Category: Kubernetes

A Journey of Troubleshooting K8s

We have a k8s cluster setup but noticed that a few of our pods were in Error, Terminating or ContainerCreating states.

How do we figure out what caused these error and how to we correct the errors to make sure our status is Running.

We are running this on k8s version 1.17

$ kubectl version
Client Version: version.Info{Major:"1", Minor:"17", GitVersion:"v1.17.3", GitCommit:"06ad960bfd03b39c8310aaf92d1e7c12ce618213", GitTreeState:"clean", BuildDate:"2020-02-13T18:07:54Z", GoVersion:"go1.13.8", Compiler:"gc", Platform:"darwin/amd64"}
Server Version: version.Info{Major:"1", Minor:"17", GitVersion:"v1.17.1", GitCommit:"d224476cd0730baca2b6e357d144171ed74192d6", GitTreeState:"clean", BuildDate:"2020-01-14T20:56:50Z", GoVersion:"go1.13.5", Compiler:"gc", Platform:"linux/amd64"}

Current Status

Let's see what our current status is...

$ kubectl get pods -A
NAMESPACE              NAME                                                READY   STATUS              RESTARTS   AGE
default                hello-world-77b74d7cc8-f6p69                        0/1     Error               0          39d
default                hello-world-77b74d7cc8-fr6xp                        0/1     Error               0          39d
kube-system            contrail-agent-7cl7b                                0/2     Terminating         14         28d
kube-system            contrail-kube-manager-btmt9                         0/1     Terminating         10         28d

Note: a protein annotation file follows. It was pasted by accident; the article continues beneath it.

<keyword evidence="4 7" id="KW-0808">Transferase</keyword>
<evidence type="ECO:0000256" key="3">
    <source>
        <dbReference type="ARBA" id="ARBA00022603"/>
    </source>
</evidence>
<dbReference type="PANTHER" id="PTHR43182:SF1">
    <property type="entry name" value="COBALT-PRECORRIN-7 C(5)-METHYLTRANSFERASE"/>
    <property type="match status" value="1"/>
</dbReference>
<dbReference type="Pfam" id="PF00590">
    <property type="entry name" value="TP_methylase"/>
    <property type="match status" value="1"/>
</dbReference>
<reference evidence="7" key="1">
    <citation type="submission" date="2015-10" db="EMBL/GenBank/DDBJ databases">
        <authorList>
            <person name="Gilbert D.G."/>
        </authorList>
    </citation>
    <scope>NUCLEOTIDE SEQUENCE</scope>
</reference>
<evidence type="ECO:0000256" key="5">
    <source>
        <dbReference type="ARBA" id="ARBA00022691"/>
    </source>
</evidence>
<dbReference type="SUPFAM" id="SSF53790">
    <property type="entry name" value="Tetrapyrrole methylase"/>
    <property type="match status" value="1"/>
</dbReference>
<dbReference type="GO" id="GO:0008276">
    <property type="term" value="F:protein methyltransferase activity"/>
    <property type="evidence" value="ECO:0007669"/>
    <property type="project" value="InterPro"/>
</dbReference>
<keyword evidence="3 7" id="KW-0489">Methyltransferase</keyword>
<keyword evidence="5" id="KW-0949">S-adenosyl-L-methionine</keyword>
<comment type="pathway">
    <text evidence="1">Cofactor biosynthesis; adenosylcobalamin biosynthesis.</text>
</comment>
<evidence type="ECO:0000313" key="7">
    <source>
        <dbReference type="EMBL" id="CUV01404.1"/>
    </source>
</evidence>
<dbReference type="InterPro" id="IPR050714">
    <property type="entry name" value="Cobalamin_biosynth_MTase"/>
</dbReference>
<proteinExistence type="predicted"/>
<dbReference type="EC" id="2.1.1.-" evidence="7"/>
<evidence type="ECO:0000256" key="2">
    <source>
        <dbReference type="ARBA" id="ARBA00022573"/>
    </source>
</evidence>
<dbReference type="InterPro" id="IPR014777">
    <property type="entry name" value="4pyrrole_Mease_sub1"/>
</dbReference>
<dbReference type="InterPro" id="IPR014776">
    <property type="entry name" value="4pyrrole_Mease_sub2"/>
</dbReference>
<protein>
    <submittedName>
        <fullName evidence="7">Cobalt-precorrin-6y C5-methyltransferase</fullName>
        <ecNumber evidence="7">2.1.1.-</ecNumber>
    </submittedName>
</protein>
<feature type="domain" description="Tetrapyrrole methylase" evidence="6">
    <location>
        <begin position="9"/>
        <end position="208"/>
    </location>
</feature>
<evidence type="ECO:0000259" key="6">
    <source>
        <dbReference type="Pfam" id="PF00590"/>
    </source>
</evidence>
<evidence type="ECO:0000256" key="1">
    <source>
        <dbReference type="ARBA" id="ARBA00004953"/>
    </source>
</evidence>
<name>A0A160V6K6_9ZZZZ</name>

kube-system            coredns-6955765f44-2d26k                            0/1     Error               5          39d
kube-system            coredns-6955765f44-6q7c7                            0/1     Error               3          39d
kube-system            etcd-kubernetes-cluster-master                      1/1     Running             20         39d
kube-system            kube-apiserver-kubernetes-cluster-master            1/1     Running             24         39d
kube-system            kube-controller-manager-kubernetes-cluster-master   1/1     Running             18         39d
kube-system            kube-flannel-ds-amd64-29wf6                         1/1     Running             4          39d
kube-system            kube-flannel-ds-amd64-6845b                         1/1     Running             2          39d
kube-system            kube-flannel-ds-amd64-v6wpq                         1/1     Running             1          39d
kube-system            kube-proxy-cmgxr                                    1/1     Running             1          39d
kube-system            kube-proxy-qrnlg                                    1/1     Running             1          39d
kube-system            kube-proxy-zp2t2                                    1/1     Running             4          39d
kube-system            kube-scheduler-kubernetes-cluster-master            1/1     Running             20         39d
kube-system            metrics-server-694db48df9-46cgs                     0/1     ContainerCreating   0          18d
kubernetes-dashboard   dashboard-metrics-scraper-76585494d8-th7f6          0/1     Error               0          39d
kubernetes-dashboard   kubernetes-dashboard-5996555fd8-n9v2q               0/1     Error               28         39d
olm                    catalog-operator-64b6b59c4f-7qkpj                   0/1     ContainerCreating   0          41m
olm                    olm-operator-844fb69f58-hfdjk                       0/1     ContainerCreating   0          41m

Determine the Reason for Pod Failure

So I did a search to see how to find the reason for pod failure and the kubernetes docs provided us with the answer.

Get info about a pod (remember to set the namespace):

$ kubectl get pod contrail-agent-7cl7b -n kube-system
NAME                   READY   STATUS        RESTARTS   AGE
contrail-agent-7cl7b   0/2     Terminating   14         28d

Get more detailed info: